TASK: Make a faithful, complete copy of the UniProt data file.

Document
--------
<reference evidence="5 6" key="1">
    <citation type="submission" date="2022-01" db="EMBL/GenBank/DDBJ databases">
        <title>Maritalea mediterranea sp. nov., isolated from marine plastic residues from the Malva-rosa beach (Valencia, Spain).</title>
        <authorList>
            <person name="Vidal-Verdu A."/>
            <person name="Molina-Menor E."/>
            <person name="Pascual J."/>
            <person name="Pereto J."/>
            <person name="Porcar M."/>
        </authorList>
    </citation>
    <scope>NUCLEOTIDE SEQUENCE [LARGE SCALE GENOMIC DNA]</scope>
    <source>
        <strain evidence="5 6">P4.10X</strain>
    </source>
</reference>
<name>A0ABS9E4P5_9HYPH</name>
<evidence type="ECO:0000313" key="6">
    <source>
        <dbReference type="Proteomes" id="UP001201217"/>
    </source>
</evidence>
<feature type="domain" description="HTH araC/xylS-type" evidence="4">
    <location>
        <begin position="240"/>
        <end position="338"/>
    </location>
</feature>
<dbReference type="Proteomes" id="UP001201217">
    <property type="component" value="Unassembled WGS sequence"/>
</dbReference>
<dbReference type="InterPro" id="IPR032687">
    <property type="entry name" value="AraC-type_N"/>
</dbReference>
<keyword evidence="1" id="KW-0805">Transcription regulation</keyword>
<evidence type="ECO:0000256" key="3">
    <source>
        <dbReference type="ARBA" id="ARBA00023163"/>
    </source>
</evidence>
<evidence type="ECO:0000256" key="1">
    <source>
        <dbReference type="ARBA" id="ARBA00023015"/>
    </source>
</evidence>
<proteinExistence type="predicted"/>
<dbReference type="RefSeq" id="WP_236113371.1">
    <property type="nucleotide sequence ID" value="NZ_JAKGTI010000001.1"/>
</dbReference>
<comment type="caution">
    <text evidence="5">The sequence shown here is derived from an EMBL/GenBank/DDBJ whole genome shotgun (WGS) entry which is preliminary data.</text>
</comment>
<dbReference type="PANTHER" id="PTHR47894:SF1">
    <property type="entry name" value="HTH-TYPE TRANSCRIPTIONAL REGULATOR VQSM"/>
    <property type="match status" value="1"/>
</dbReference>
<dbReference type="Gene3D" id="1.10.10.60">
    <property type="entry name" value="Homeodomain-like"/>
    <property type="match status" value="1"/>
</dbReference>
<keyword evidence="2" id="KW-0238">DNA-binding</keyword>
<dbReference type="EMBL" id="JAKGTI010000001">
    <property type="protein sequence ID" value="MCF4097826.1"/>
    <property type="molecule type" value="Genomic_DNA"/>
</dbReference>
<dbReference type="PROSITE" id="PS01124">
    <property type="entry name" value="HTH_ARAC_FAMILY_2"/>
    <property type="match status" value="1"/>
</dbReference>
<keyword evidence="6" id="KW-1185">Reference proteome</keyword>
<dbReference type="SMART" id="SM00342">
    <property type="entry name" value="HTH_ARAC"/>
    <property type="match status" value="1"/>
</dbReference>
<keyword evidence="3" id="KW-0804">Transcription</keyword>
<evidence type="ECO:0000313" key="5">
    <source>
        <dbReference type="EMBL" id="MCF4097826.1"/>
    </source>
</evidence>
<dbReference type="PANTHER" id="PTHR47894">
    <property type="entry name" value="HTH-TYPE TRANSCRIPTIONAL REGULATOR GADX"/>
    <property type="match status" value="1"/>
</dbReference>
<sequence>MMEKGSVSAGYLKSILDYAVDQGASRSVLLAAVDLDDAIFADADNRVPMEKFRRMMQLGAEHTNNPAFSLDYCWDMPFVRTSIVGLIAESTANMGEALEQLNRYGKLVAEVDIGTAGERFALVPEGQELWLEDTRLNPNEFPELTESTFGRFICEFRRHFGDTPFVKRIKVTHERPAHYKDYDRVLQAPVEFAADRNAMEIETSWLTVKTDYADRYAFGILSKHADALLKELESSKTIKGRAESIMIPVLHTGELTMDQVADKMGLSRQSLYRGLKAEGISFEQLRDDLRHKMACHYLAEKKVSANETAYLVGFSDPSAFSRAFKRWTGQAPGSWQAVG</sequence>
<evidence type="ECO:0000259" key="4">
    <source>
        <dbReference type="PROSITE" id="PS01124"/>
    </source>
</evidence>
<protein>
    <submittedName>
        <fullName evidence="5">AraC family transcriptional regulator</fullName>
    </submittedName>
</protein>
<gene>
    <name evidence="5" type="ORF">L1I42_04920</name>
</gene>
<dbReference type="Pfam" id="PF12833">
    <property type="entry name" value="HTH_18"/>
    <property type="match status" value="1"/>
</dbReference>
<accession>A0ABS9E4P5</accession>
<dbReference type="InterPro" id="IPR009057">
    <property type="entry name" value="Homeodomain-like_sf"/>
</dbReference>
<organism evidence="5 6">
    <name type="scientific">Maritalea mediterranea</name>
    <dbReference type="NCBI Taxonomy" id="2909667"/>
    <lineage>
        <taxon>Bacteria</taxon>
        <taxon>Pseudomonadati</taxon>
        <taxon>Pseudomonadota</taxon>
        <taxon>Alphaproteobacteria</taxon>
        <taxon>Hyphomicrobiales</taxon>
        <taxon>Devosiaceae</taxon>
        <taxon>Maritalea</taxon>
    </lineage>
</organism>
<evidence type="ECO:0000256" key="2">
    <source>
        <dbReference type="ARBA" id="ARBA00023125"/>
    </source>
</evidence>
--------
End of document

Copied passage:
<reference evidence="5 6" key="1">
    <citation type="submission" date="2022-01" db="EMBL/GenBank/DDBJ databases">
        <title>Maritalea mediterranea sp. nov., isolated from marine plastic residues from the Malva-rosa beach (Valencia, Spain).</title>
        <authorList>
            <person name="Vidal-Verdu A."/>
            <person name="Molina-Menor E."/>
            <person name="Pascual J."/>
            <person name="Pereto J."/>
            <person name="Porcar M."/>
        </authorList>
    </citation>
    <scope>NUCLEOTIDE SEQUENCE [LARGE SCALE GENOMIC DNA]</scope>
    <source>
        <strain evidence="5 6">P4.10X</strain>
    </source>
</reference>
<name>A0ABS9E4P5_9HYPH</name>
<evidence type="ECO:0000313" key="6">
    <source>
        <dbReference type="Proteomes" id="UP001201217"/>
    </source>
</evidence>
<feature type="domain" description="HTH araC/xylS-type" evidence="4">
    <location>
        <begin position="240"/>
        <end position="338"/>
    </location>
</feature>
<dbReference type="Proteomes" id="UP001201217">
    <property type="component" value="Unassembled WGS sequence"/>
</dbReference>
<dbReference type="InterPro" id="IPR032687">
    <property type="entry name" value="AraC-type_N"/>
</dbReference>
<keyword evidence="1" id="KW-0805">Transcription regulation</keyword>
<evidence type="ECO:0000256" key="3">
    <source>
        <dbReference type="ARBA" id="ARBA00023163"/>
    </source>
</evidence>
<evidence type="ECO:0000256" key="1">
    <source>
        <dbReference type="ARBA" id="ARBA00023015"/>
    </source>
</evidence>
<proteinExistence type="predicted"/>
<dbReference type="RefSeq" id="WP_236113371.1">
    <property type="nucleotide sequence ID" value="NZ_JAKGTI010000001.1"/>
</dbReference>
<comment type="caution">
    <text evidence="5">The sequence shown here is derived from an EMBL/GenBank/DDBJ whole genome shotgun (WGS) entry which is preliminary data.</text>
</comment>
<dbReference type="PANTHER" id="PTHR47894:SF1">
    <property type="entry name" value="HTH-TYPE TRANSCRIPTIONAL REGULATOR VQSM"/>
    <property type="match status" value="1"/>
</dbReference>
<dbReference type="Gene3D" id="1.10.10.60">
    <property type="entry name" value="Homeodomain-like"/>
    <property type="match status" value="1"/>
</dbReference>
<keyword evidence="2" id="KW-0238">DNA-binding</keyword>
<dbReference type="EMBL" id="JAKGTI010000001">
    <property type="protein sequence ID" value="MCF4097826.1"/>
    <property type="molecule type" value="Genomic_DNA"/>
</dbReference>
<dbReference type="PROSITE" id="PS01124">
    <property type="entry name" value="HTH_ARAC_FAMILY_2"/>
    <property type="match status" value="1"/>
</dbReference>
<keyword evidence="6" id="KW-1185">Reference proteome</keyword>
<dbReference type="SMART" id="SM00342">
    <property type="entry name" value="HTH_ARAC"/>
    <property type="match status" value="1"/>
</dbReference>
<keyword evidence="3" id="KW-0804">Transcription</keyword>
<evidence type="ECO:0000313" key="5">
    <source>
        <dbReference type="EMBL" id="MCF4097826.1"/>
    </source>
</evidence>
<dbReference type="PANTHER" id="PTHR47894">
    <property type="entry name" value="HTH-TYPE TRANSCRIPTIONAL REGULATOR GADX"/>
    <property type="match status" value="1"/>
</dbReference>
<sequence>MMEKGSVSAGYLKSILDYAVDQGASRSVLLAAVDLDDAIFADADNRVPMEKFRRMMQLGAEHTNNPAFSLDYCWDMPFVRTSIVGLIAESTANMGEALEQLNRYGKLVAEVDIGTAGERFALVPEGQELWLEDTRLNPNEFPELTESTFGRFICEFRRHFGDTPFVKRIKVTHERPAHYKDYDRVLQAPVEFAADRNAMEIETSWLTVKTDYADRYAFGILSKHADALLKELESSKTIKGRAESIMIPVLHTGELTMDQVADKMGLSRQSLYRGLKAEGISFEQLRDDLRHKMACHYLAEKKVSANETAYLVGFSDPSAFSRAFKRWTGQAPGSWQAVG</sequence>
<evidence type="ECO:0000259" key="4">
    <source>
        <dbReference type="PROSITE" id="PS01124"/>
    </source>
</evidence>
<protein>
    <submittedName>
        <fullName evidence="5">AraC family transcriptional regulator</fullName>
    </submittedName>
</protein>
<gene>
    <name evidence="5" type="ORF">L1I42_04920</name>
</gene>
<dbReference type="Pfam" id="PF12833">
    <property type="entry name" value="HTH_18"/>
    <property type="match status" value="1"/>
</dbReference>
<accession>A0ABS9E4P5</accession>
<dbReference type="InterPro" id="IPR009057">
    <property type="entry name" value="Homeodomain-like_sf"/>
</dbReference>
<organism evidence="5 6">
    <name type="scientific">Maritalea mediterranea</name>
    <dbReference type="NCBI Taxonomy" id="2909667"/>
    <lineage>
        <taxon>Bacteria</taxon>
        <taxon>Pseudomonadati</taxon>
        <taxon>Pseudomonadota</taxon>
        <taxon>Alphaproteobacteria</taxon>
        <taxon>Hyphomicrobiales</taxon>
        <taxon>Devosiaceae</taxon>
        <taxon>Maritalea</taxon>
    </lineage>
</organism>
<evidence type="ECO:0000256" key="2">
    <source>
        <dbReference type="ARBA" id="ARBA00023125"/>
    </source>
</evidence>